They were forced (largely by GE Capital) to file for Chapter 11 bankruptcy
protection. Insurance didn't cover the costs to rebuild or to pay wages and
now the lenders are moving in for the kill and
they can use your help.
In the US, there are at least two kinds of bankruptcy, Chapter
7 and Chapter
11. Chapter 7 is complete
liquidation; the company has ceased to be, it is no more, it has rung down
the curtain and joined the choir invisible. Many dot bombs fall into this category
(send.com, wine.com, pets.com, 3DFX, &c, &c). Chapter 11 is reorganization
and is far more common. Chapter 11 allows a company to restructure its debts
and obligations which will allow it to continue as a going concern. It's a little
like debt consolidation. If you have debt at high interest rates, you can consolidate
it and pay it off with a new loan at a lower rate. That way, everybody gets
paid (although not as much as you might have gotten under the original agreement)
but everybody gets something and the company can survive.
The big difference in this case is that Malden Mills occurred much this debt
by rebuilding the destroyed mill in the original town and keeping paychecks
coming to the Malden Mills employees while the construction was underway. Contrast
that with two other recent Chapter 11 filings. In the
first, the company first cut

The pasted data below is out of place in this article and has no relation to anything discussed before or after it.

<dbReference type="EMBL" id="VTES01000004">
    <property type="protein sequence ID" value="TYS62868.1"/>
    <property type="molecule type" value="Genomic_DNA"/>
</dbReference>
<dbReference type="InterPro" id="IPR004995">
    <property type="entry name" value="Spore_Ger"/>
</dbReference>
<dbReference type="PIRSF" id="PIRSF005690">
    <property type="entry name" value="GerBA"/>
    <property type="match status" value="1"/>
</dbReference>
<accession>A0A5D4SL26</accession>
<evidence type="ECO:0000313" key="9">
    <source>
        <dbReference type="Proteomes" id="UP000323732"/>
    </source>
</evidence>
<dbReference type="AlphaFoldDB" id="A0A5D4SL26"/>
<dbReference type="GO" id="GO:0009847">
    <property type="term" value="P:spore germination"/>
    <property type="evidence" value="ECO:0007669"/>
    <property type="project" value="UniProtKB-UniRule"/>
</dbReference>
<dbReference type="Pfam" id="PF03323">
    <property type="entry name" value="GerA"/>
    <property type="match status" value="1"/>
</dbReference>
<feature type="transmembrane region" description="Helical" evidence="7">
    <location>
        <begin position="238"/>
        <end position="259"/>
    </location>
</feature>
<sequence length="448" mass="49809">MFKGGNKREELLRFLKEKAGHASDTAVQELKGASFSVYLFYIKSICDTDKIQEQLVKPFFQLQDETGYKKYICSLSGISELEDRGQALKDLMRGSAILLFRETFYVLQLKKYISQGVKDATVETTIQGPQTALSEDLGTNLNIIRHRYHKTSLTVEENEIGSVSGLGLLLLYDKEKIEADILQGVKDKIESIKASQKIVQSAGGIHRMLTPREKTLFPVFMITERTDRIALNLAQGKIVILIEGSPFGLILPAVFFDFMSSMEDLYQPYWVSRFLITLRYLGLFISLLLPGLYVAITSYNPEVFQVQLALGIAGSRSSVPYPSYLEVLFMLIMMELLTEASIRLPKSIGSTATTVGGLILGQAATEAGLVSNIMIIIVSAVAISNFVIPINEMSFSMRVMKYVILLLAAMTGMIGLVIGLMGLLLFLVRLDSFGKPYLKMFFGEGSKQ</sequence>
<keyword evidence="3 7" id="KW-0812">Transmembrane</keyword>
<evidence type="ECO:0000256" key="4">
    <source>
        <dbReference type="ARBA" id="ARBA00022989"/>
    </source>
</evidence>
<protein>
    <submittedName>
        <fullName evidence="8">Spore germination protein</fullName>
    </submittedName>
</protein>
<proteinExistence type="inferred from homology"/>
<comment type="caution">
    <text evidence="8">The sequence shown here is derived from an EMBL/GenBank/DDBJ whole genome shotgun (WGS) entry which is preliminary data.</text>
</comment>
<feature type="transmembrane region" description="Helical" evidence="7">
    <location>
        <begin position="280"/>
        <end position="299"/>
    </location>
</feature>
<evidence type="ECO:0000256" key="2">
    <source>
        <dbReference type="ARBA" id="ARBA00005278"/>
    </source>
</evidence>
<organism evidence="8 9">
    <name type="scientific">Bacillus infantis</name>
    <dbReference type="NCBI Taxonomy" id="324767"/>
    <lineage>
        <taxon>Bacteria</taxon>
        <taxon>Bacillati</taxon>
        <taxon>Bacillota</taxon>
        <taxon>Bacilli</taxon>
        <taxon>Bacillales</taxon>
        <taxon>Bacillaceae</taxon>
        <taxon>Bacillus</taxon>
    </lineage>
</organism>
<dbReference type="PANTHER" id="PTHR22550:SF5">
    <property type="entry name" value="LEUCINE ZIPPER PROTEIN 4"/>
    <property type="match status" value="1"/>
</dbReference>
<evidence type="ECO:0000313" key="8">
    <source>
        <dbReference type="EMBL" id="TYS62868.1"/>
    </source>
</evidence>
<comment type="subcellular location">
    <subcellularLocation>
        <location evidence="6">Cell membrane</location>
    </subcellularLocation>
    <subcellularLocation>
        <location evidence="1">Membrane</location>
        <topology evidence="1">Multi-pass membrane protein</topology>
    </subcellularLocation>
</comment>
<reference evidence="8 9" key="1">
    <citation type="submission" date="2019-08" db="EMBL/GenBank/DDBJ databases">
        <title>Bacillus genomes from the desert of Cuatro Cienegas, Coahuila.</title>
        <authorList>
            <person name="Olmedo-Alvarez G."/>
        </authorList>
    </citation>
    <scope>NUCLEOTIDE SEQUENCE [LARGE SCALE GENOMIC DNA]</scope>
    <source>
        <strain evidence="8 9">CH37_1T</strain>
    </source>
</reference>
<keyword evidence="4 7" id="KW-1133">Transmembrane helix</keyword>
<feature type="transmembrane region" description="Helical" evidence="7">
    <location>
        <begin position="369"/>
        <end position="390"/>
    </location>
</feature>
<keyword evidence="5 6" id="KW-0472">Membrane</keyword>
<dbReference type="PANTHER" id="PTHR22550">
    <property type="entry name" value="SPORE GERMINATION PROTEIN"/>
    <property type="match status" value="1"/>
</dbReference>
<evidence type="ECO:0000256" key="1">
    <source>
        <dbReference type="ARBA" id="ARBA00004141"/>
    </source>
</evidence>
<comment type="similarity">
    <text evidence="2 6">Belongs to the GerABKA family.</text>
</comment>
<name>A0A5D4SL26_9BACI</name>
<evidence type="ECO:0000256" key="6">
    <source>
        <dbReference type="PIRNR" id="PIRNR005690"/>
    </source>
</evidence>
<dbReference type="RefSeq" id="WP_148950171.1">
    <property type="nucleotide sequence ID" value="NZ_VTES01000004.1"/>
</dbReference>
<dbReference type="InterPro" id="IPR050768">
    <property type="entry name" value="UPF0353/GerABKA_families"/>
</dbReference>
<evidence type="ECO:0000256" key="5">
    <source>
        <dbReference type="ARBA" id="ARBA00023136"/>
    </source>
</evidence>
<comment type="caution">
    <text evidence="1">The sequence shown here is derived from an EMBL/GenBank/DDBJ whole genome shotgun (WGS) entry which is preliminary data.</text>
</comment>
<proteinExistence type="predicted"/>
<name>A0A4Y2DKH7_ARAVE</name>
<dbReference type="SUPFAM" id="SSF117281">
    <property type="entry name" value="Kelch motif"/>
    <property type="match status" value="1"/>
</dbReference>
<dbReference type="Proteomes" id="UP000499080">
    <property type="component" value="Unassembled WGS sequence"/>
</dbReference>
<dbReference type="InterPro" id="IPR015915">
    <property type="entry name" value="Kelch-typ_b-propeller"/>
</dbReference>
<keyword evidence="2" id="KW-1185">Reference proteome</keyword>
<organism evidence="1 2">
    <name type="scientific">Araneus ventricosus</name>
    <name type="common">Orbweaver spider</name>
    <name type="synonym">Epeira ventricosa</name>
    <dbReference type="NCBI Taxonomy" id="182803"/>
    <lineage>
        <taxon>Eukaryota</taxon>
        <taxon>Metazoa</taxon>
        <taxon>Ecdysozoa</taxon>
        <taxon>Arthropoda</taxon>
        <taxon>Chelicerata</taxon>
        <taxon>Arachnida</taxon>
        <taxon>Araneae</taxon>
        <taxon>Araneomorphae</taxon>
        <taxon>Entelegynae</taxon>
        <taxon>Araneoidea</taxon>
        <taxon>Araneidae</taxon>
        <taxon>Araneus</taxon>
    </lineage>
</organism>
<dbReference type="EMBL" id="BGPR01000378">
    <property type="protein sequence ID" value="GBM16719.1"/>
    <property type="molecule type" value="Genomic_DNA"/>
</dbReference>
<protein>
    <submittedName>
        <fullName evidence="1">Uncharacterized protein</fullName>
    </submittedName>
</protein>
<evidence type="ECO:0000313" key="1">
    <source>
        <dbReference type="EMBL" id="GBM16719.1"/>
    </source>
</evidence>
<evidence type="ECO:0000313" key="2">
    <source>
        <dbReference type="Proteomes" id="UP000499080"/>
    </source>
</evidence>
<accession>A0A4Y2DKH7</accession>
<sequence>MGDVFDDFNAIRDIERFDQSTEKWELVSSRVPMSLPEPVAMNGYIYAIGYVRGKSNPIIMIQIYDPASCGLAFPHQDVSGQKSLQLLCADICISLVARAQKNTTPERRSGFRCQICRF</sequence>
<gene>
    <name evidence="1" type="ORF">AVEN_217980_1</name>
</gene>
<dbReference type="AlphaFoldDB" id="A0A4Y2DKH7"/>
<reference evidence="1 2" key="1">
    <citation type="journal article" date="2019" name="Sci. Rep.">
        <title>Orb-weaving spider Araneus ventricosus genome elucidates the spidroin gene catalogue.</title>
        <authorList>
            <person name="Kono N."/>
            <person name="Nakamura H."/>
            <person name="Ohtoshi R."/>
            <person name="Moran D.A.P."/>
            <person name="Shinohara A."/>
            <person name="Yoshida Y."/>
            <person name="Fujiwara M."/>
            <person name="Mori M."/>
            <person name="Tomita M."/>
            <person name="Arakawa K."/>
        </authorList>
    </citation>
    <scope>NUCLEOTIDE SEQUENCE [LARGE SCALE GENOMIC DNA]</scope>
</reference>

off all health insurance and retirement funds then paid
massive bonuses to top executives. In the
the subject of Congressional hearings, questionable deals and who knows
what else brought on a total meltdown of the company and again, top
executives were bailing out and others
got huge bonuses while employees and retirees were forced
to watch their life
savings melt away and careers
come to a sudden halt. (One man who testified before the Senate yesterday
(12/19) had his entire retirement savings wiped out. Over the course of a 30+
year career, he had acquired over 16,000 shares of stock which, before the fall,
was worth around $1.3 Million. At close of business yesterday, that 16,000 shares
was worth about $8,000.)
So, all you out there who are so quick to condemn overseas sweat shops, all
those who are outraged at callous and cruel "big bad corporations,"
and are quick and eager to put them in their place, here's a chance to support
a business that does the right thing, whatever the cost. That cost has been
high and they could use some support. Employees are giving
up all their paid holidays through 2002 to help get the company back on
its feet. What can you do to show you support this sort of corporate responsibility?
Buy some fleece.
Buy some products
made with Polartec. It's great stuff.
can use something warm! :>